Justice Inyang Ekwo of the Federal High Court in Abuja, on Monday, frowned at the Economic and Financial Crimes Commission (EFCC) for filing a late amended charge against a former Attorney-General of the Federation and Minister of Justice, Mohammed Adoke.
During the court session on Monday, the EFCC lawyer, Bala Sanga, informed the court that the anti-graft agency had filed an amended charge against Mr Adoke. He said the discovery of additional pieces of evidence necessitated the amendment of the charges filed on July 17.
Dissatisfied, Justice Ekwo said the EFCC had more than one month from the last adjourned date to amend and file charges against the defendants. He said the case ought to be given speedy dispensation considering the fact that it was filed in 2017.
The judge said: “From June 17 to July 17, you did nothing. That means you had one month and you didn’t file the amended charge. Just few days to the trial, you filed an amended charge. A few days to when trial is to commence.”
“Although you have freedom to amend your charge up to the time of judgement, I do not appreciate a situation where things are not done on time. This is a 2017 matter and I was thinking I could fast track it but now the prosecution has come up with an amendment,” he said.
“I do not have the amended charges in the court file so I cant say anything about the amended charge.”
Mr Sanga apologised to the court for the lateness in filing the charges. He begged the court for a stand down to enable him put things in order.
However, Justice Ekwo refused the request for a stand-down and adjourned the matter to August 4, for continuation of trial.
The EFCC, had on February 10 arraigned Mr Adoke and a businessman, Aliyu Abubakar, on seven counts. Mr Adoke had six counts while Mr Abubakar had one count.
The duo are also standing trial alongside others at the FCT High Court in Gwagwalada in Abuja, in respect of the Malabu oil transaction.
The two defendants pleaded not guilty to the seven-count charge when read to them.
According to the anti-graft agency, the duo in September 2013, made payments (in naira and dollar), of about N300 million into the former AGF’s accounts.
This is in violation of various provisions of the Money Laundering (Prohibition) Act, EFCC said.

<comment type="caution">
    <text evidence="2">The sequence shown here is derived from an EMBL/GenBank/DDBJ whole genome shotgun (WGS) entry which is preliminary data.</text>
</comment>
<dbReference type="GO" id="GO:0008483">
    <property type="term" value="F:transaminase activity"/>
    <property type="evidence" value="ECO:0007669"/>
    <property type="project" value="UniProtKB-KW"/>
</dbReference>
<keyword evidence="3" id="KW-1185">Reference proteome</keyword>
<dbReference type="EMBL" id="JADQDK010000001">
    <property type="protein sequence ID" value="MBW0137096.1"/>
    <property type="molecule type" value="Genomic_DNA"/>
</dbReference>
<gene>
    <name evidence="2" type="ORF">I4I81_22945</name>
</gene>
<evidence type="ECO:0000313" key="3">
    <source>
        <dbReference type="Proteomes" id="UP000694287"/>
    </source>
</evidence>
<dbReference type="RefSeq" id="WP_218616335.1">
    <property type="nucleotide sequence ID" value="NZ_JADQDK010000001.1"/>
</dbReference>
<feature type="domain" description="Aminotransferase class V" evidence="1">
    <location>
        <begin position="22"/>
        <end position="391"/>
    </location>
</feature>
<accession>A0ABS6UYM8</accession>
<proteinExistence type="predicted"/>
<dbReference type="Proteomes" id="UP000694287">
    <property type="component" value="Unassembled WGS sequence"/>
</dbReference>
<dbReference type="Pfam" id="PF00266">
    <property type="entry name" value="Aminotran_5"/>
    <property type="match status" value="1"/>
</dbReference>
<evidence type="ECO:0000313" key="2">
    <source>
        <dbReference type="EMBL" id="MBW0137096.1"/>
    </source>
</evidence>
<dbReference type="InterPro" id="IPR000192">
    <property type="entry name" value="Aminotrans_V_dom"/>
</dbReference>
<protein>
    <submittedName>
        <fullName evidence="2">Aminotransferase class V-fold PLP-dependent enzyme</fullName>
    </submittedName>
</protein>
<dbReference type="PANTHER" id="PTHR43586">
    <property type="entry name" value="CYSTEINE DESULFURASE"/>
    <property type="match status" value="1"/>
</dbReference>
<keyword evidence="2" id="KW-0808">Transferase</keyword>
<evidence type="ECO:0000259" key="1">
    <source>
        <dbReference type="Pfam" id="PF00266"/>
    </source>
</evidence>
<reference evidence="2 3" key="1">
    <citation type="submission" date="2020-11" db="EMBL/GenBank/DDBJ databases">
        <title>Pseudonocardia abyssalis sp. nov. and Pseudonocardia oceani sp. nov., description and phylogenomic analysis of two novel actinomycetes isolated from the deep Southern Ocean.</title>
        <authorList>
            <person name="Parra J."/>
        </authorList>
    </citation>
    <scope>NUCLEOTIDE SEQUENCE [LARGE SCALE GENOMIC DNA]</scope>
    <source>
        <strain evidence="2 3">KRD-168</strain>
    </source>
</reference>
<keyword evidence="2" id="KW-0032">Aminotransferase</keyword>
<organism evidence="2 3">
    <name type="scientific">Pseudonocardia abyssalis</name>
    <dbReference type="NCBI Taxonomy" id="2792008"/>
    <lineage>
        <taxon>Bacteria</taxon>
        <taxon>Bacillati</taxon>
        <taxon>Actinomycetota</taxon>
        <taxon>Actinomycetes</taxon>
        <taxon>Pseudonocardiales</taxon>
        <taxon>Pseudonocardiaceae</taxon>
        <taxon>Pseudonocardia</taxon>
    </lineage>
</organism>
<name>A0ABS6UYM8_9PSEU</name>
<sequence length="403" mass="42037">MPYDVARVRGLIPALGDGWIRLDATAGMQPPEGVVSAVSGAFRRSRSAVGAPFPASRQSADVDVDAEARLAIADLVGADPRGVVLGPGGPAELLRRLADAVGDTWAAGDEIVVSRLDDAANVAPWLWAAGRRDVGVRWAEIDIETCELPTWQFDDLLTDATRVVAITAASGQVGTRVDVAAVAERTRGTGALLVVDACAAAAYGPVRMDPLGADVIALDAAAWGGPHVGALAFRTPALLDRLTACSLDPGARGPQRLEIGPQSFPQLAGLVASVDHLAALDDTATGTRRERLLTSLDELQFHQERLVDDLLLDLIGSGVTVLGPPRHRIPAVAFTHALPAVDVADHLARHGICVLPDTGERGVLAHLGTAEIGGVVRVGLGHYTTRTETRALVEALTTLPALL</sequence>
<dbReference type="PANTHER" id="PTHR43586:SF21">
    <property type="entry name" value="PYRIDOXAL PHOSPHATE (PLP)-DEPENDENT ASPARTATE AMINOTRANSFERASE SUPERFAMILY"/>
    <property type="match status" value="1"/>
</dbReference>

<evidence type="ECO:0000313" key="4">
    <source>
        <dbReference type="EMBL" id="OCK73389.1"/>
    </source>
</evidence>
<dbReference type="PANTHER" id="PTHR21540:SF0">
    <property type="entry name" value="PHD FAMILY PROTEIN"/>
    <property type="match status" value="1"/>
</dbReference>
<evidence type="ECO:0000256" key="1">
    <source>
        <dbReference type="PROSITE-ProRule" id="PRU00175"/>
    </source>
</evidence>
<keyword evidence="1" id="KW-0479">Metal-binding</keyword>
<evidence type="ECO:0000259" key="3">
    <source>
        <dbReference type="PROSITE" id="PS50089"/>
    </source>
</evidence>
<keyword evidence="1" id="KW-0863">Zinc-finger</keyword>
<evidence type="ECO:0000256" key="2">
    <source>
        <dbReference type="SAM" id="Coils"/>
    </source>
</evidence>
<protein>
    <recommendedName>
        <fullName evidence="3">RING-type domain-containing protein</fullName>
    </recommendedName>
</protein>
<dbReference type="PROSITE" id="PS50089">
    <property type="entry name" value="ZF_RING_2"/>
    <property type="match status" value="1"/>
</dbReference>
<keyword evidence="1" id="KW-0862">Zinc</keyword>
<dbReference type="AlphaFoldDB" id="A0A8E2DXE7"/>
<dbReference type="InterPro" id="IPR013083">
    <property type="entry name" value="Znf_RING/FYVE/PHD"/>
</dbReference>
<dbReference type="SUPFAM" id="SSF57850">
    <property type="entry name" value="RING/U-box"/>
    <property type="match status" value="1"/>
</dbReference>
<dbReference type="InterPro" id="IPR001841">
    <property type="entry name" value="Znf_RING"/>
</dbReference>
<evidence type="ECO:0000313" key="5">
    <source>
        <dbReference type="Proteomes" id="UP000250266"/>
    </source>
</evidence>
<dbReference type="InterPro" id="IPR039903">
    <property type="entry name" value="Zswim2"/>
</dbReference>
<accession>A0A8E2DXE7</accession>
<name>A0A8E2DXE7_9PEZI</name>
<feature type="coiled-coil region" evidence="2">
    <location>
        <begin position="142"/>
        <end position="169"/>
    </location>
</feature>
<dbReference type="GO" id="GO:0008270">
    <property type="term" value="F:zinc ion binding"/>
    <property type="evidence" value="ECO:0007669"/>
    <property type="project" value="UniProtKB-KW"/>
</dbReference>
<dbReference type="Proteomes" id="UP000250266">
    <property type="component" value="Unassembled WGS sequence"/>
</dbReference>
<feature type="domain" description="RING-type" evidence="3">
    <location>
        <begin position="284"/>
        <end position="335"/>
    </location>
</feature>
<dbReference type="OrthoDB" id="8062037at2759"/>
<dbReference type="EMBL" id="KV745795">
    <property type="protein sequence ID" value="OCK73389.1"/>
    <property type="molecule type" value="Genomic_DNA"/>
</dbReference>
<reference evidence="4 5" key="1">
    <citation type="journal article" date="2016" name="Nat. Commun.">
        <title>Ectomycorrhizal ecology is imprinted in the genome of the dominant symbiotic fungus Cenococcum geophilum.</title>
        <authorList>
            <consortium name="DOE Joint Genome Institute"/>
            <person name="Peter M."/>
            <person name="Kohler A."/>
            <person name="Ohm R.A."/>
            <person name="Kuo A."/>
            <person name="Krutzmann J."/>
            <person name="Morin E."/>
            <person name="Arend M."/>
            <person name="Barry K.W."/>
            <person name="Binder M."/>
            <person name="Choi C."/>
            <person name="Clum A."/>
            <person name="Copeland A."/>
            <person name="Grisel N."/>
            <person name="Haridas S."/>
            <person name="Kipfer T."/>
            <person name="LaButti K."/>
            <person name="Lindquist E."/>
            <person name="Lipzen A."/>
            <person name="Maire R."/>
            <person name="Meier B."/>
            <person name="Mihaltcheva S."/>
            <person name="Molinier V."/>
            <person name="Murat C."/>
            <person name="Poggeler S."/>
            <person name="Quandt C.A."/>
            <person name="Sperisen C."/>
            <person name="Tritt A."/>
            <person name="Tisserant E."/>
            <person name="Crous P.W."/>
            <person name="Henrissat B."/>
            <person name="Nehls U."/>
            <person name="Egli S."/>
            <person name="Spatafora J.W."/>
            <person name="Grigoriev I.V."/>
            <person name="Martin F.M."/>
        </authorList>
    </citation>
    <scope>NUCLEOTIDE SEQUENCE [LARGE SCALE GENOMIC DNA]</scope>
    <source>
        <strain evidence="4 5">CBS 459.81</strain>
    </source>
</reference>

Upon a petition by the anti-graft agency against the first trial judge, Binta Nyako in 2018, she recused herself from the case.
Subsequently, the case was transferred to Justice Ekwo and the accused persons were re-arraigned on June 17.
Following the amendment, the charges have now been increased to 14 count-charge.
The EFCC had been pursuing Mr Adoke for his alleged role in the controversial transfer of Nigeria’s OPL 245 oil field.
PREMIUM TIMES reported how almost half of the $1.1 billion paid by Shell and Eni in the controversial OPL 245 deal brokered by Mr Adoke and some other officials of the Goodluck Jonathan administration ended in accounts controlled by Mr Abubakar.
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The oil multinationals paid the money through the Nigerian government to Malabu, a company then controlled by Dan Etete, a former petroleum minister who is on the run.
Malabu, which was illegally awarded OPL 245 when Mr Etete was a minister in 1998, then transferred about half of the money into accounts partly controlled by Mr Abubakar.
The EFCC alleges that Mr Abubakar distributed the money to some top officials of Shell and Eni as well as some officials of the Jonathan administration.
Shell, Eni, and their officials are already being prosecuted in Italy for the scandal.
Mr Adoke has denied any wrongdoing and said the actions taken in respect of the transfer of the block were based on the instructions of former President Jonathan and in the best interest of Nigeria.
In 2015, the former minister went on a self-imposed exile outside Nigeria.
He eventually travelled to Dubai where he was arrested by Interpol on the prompting of the EFCC.
Upon his return to Nigeria, he was arrested at the Abuja airport and handed over to the EFCC on December 19, 2019.